Four delays of child mortality in Rwanda: A mixed methods analysis of verbal social autopsies

Sanam Roder-Dewan*, Neil Gupta, Daniel M. Kagabo, Lameck Habumugisha, Evrard Nahimana, Catherine Mugeni, Tatien Bucyana, Lisa R. Hirschhorn

*Corresponding author for this work

Research output: Contribution to journalArticlepeer-review

15 Scopus citations


Objectives We sought to understand healthcare-seeking patterns and delays in obtaining effective treatment for rural Rwandan children aged 1-5 years by analysing verbal and social autopsies (VSA). Factors in the home, related to transport and to quality of care in the formal health sector (FHS) were thought to contribute to delays. Design We collected quantitative and qualitative cross-sectional data using the validated 2012 WHO VSA tool. Descriptive statistics were performed. We inductively and deductively coded narratives using the three delays model, conducted thematic content analysis and used convergent mixed methods to synthesise findings. Setting The study took place in the catchment areas of two rural district hospitals in Rwanda-Kirehe and Southern Kayonza. Participants were caregivers of children aged 1-5 years who died in our study area between March 2013 and February 2014. Results We analysed 77 VSAs. Although 74% of children (n=57) had contact with the FHS before dying, most (59%, n=45) died at home. Many caregivers (44%, n=34) considered using traditional medicine and 23 (33%) actually did. Qualitative themes reflected difficulty recognising the need for care, the importance of traditional medicine, especially for â € poisoning' and poor perceived quality of care. We identified an additional delay-phase IV-which occurred after leaving formal healthcare facilities. These delays were associated with caregiver dissatisfaction or inability to adhere to care plans. Conclusion Delays in deciding to seek care (phase I) and receiving quality care in FHS (phase III) dominated these narratives; delays in reaching a facility (phase II) were rarely discussed. An unwillingness or inability toadhere to treatment plans after leaving facilities (phase IV) were an important additional delay. Improving quality of care, especially provider capacity to communicate danger signs/treatment plans and promote adherence in the presence of alternative explanatory models informed by traditional medicine, could help prevent childhood deaths.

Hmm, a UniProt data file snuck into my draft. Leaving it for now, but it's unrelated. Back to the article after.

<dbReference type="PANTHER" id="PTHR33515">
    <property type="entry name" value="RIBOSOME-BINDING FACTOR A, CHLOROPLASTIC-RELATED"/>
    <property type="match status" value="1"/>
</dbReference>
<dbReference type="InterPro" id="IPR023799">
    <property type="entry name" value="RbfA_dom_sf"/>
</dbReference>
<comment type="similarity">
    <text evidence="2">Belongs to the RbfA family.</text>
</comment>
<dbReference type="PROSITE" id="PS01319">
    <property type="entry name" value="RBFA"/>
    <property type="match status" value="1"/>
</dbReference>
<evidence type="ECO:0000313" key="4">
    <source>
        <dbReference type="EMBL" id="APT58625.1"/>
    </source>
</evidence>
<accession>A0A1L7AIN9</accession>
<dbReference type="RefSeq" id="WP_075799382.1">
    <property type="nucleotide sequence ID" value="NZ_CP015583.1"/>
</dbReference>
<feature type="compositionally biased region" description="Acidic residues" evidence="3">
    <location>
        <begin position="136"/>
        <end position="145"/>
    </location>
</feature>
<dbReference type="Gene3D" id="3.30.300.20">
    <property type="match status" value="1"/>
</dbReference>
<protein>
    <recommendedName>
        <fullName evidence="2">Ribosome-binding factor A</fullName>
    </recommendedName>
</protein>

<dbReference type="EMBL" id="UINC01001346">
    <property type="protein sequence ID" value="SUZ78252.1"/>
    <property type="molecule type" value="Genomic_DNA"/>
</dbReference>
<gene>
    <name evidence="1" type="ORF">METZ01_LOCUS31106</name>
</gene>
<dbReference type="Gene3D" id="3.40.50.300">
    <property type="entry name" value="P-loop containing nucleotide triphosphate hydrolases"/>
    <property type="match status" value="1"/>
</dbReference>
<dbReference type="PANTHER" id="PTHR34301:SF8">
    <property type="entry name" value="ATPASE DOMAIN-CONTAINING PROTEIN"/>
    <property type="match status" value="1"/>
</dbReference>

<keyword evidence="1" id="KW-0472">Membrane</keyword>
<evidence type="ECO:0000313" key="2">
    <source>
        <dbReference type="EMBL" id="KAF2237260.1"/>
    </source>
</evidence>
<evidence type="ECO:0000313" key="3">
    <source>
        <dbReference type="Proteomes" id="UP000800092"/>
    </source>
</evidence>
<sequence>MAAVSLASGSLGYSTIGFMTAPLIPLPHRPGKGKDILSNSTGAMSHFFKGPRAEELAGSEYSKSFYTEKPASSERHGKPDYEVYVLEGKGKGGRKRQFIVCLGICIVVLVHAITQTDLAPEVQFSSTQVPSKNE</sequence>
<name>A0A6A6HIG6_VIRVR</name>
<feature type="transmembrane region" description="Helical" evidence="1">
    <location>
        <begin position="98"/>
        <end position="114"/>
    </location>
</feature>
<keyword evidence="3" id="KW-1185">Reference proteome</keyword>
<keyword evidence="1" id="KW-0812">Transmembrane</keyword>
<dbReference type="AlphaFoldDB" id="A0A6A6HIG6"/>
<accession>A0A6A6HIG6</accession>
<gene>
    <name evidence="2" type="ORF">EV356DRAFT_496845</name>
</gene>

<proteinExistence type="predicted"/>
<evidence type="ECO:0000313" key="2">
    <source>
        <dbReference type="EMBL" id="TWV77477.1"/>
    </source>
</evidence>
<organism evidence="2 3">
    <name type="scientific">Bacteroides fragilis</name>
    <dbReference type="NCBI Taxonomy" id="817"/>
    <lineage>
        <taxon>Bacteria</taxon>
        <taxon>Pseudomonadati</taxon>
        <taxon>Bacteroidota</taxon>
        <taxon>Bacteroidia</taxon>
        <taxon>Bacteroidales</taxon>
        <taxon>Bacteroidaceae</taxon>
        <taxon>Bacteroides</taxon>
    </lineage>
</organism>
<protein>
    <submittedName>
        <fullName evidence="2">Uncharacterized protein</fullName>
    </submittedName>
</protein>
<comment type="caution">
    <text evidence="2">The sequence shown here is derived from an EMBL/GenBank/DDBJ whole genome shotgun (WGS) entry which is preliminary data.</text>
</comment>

Original languageEnglish (US)
Article numbere027435
JournalBMJ open
Issue number5
StatePublished - May 1 2019


  • community child health
  • paediatrics
  • qualitative research
  • quality in health care

ASJC Scopus subject areas

  • General Medicine


Dive into the research topics of 'Four delays of child mortality in Rwanda: A mixed methods analysis of verbal social autopsies'. Together they form a unique fingerprint.

Cite this